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The Golden Arches… an iconic symbol recognised throughout the world as both a safe haven for fast food and a brand that generations have enjoyed for almost 60 years. As the world's largest chain of hamburger fast food restaurants, McDonald's serves customers in 117 countries with the help of their 400,000 staff members. However, these numbers could decrease with the recent announcement that McDonald's is to replace some of its cashiers with touchscreen terminals and swipe cards. This announcement, which will affect the 1,200 UK outlets, comes at an interesting time.  Last week CEO of McDonald's UK, Jill McDonald, said it was time to dismiss clichés about jobs at McDonalds being low-quality. McDonald reminded the Institute of Directors at its annual conference that more than half the executive team at the US-owned business started in one of its 1,200 restaurants and 90 per cent of restaurant managers joined as trainees (according to a Guardian article). According to a recent FT article, the company is looking to ''woo cash-strapped customers'' by making its restaurants more convenient and convivial. This would make transactions shorter per customer, according to Steve Easterbrook, president of McDonald's Europe, who is responsible for 7,000 restaurants in 39 countries. With almost 13 million customers a day, this would definitely improve turnover and perhaps result in happier customers.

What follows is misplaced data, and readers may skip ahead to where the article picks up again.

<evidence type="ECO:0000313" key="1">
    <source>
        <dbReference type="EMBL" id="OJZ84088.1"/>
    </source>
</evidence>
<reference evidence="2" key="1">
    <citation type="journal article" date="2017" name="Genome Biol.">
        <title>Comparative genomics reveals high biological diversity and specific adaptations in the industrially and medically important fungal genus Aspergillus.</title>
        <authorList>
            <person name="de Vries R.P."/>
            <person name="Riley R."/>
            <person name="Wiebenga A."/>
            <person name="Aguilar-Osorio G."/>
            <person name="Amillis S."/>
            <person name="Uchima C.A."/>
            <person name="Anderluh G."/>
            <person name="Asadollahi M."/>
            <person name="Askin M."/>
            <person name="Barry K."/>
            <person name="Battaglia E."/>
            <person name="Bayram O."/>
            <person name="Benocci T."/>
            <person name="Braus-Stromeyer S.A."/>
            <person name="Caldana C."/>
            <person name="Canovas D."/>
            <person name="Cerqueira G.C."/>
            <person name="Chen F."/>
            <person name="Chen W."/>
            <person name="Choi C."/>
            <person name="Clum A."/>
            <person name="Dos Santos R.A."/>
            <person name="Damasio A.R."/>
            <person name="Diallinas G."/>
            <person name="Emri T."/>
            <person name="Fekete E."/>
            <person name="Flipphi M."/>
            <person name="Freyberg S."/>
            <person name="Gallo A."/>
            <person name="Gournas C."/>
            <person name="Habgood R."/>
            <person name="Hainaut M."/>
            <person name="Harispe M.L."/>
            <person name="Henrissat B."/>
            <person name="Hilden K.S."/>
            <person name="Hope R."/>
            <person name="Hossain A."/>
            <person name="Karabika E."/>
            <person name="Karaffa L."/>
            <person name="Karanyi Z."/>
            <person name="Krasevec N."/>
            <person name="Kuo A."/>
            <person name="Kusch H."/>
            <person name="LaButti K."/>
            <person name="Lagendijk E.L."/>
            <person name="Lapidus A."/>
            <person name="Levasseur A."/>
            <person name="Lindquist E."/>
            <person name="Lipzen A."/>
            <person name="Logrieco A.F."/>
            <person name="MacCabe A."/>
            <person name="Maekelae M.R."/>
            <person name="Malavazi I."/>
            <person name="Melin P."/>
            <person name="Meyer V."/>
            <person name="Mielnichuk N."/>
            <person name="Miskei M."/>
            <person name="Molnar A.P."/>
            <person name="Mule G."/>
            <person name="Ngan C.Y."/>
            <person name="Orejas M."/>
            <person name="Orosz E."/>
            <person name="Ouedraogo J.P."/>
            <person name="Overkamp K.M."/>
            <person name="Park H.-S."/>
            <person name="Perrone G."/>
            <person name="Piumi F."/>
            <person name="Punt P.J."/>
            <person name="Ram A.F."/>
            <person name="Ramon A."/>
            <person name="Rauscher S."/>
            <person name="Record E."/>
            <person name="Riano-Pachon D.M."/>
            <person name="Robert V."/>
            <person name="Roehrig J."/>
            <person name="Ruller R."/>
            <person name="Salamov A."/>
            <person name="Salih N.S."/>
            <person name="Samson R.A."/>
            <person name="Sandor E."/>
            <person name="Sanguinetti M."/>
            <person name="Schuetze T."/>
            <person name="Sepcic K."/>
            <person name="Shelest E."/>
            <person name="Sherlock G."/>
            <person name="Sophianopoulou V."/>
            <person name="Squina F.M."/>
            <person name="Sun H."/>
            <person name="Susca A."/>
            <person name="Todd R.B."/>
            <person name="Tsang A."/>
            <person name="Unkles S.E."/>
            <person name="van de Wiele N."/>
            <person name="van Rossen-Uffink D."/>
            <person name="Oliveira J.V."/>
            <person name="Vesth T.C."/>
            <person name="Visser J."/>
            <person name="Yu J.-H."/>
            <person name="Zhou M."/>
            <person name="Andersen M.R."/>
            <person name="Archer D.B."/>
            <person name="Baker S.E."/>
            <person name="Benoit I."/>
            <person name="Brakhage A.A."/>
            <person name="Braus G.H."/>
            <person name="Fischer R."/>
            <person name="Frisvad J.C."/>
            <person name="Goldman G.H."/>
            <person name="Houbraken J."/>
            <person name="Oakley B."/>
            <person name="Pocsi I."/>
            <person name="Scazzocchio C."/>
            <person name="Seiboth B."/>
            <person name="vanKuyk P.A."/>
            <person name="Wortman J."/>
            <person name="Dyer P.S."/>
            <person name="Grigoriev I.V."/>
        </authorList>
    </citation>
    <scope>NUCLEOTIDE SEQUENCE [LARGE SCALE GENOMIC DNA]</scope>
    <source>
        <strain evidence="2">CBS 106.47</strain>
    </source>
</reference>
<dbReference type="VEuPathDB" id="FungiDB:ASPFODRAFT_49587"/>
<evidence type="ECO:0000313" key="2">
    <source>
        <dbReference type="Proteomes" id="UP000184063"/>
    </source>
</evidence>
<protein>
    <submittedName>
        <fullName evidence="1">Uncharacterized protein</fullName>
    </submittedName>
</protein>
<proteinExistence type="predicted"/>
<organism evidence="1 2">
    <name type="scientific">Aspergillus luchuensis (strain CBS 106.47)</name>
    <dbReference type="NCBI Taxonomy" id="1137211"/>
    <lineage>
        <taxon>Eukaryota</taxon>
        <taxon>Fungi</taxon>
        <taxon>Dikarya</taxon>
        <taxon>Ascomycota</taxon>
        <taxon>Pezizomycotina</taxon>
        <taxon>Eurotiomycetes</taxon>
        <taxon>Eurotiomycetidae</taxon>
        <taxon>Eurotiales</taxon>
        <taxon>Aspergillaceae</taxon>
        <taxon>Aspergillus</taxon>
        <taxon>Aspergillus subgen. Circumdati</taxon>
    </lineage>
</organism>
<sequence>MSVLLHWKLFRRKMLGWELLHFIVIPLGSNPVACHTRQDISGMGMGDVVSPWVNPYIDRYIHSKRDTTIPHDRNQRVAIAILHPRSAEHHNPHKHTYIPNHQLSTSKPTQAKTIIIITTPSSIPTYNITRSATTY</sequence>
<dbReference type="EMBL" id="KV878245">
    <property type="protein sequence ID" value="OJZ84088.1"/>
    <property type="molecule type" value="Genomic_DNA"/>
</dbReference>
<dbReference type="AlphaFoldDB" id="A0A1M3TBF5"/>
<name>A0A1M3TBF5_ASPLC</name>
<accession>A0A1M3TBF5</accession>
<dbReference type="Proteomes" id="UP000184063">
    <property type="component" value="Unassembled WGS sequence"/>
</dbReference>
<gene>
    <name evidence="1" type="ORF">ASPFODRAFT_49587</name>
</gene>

The positives of this change definitely out weight the negatives: quicker transactions, the option to use a card rather than cash, as well as the chance for the fast food chain ''to gather more accurate customer' ordering habits,'' said Easterbrook from McDonald's Europe. This progression into the digital era is certainly not the first attempt by the fast food chain. Starting with its website in 1996, McDonald's has continuously been involved in the social media world. Their US Facebook page, with more than eight million fans, promotes its latest offers and games. There are also several YouTube pages, and most countries have Facebook and Twitter accounts, interacting with customers beyond the till. Rich Wion, director of social media at McDonald's, outlined the strategy behind McDonald's use of Twitter in a recent interview. Before communicating with customers, the social media team spent a year researching the interactions on Twitter to find out what people were talking about, but also how they were talking. An obvious fact is that McDonald's is a popular topic, but keywords like 'fries' and 'hamburgers' would generate more buzz than 'salads.' According to Wion, their team of ten tweeters follow a schedule, alternating who interacts with the customers on a particular day. With more than 130 thousand followers, McDonald's is sensing their customers' hunger for social media interaction, and are responding in a way that also 'humanises the brand.' As technology continues to dominate big brands, McDonald's is very wise to introduce this; a change that proves why the fast food chain remains at the top. The date of when this change will happen in the UK has not been released but I believe, like McDonald's hamburgers, the new touchscreens will leave the customer satisfied.